• Training Students' Self-regulation of Motoric Flexibility: The Effects of Modeling and Self-evaluation

    Author:
    Gloria Mcnamara
    Year of Dissertation:
    2010
    Program:
    Educational Psychology
    Advisor:
    Barry Zimmerman
    Abstract:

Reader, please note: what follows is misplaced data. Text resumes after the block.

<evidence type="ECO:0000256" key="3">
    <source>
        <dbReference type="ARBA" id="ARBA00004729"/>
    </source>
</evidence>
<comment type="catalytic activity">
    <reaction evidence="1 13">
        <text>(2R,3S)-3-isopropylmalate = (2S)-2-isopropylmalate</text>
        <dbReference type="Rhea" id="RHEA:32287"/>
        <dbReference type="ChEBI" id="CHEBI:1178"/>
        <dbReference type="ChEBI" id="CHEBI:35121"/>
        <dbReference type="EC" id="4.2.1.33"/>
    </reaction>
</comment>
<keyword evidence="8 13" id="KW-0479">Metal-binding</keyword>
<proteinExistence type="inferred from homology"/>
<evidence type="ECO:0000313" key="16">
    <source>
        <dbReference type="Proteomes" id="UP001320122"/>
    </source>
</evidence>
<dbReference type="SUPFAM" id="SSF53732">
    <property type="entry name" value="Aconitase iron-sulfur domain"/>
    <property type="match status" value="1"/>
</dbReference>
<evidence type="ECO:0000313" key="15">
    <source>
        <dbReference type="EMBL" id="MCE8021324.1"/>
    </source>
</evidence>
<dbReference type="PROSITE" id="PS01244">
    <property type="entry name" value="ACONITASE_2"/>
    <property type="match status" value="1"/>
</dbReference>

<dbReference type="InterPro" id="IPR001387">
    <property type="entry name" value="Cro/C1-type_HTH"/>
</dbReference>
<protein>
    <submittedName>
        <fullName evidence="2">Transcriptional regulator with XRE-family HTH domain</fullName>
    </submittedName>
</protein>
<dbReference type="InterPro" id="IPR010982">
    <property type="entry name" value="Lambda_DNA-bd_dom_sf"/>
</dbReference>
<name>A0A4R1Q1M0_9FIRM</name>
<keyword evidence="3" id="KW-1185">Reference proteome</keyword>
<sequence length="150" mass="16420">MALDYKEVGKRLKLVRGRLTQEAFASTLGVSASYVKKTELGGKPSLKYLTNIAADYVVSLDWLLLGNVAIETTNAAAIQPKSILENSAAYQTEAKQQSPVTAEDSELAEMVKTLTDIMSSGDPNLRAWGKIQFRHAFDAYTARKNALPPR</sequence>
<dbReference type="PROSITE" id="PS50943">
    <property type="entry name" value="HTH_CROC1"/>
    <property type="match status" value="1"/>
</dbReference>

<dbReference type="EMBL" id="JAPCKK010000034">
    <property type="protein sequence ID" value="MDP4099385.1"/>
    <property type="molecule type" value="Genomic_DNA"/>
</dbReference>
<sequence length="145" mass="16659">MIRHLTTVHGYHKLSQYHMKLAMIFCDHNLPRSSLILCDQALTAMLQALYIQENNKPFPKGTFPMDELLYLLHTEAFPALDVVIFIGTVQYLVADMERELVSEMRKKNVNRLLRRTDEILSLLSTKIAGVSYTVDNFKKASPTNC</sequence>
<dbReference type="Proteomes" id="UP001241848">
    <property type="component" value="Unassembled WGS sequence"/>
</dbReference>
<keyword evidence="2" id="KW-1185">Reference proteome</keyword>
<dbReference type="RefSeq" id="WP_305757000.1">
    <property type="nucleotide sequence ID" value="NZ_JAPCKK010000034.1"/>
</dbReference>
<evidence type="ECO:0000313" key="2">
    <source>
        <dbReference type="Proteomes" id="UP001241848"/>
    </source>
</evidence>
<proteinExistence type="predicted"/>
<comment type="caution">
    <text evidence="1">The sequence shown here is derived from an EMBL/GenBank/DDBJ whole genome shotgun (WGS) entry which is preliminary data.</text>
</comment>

The purpose of this research was to determine if technique modeling and self-evaluation had an impact on college students' self-regulation of motoric flexibility, measured through physiological assessments and surveys of stretching practices, flexibility outcome expectations, self-efficacy, and knowledge. In order to measure the impact of the treatments, students were randomly assigned to three conditions: 1) control lecture condition, in which flexibility fitness was taught using a scripted lecture format; 2) technique modeling condition, in which flexibility fitness was taught using the same script in addition to the researcher modeling proper stretching technique; and 3) technique modeling and self-evaluation condition, in which flexibility fitness was taught using the same script and technique modeling in addition to students being taught to measure their own motoric flexibility and to record their progress. It was hypothesized that the three treatment conditions would produce the following linear trend: condition 3 > condition 2 > condition 1 on the outcome measures. The results of this research study did demonstrate that flexibility training had a significant positive linear effect on college students' right upper body motoric flexibility, stretching practices, outcome expectations, self-efficacy and flexibility procedural knowledge.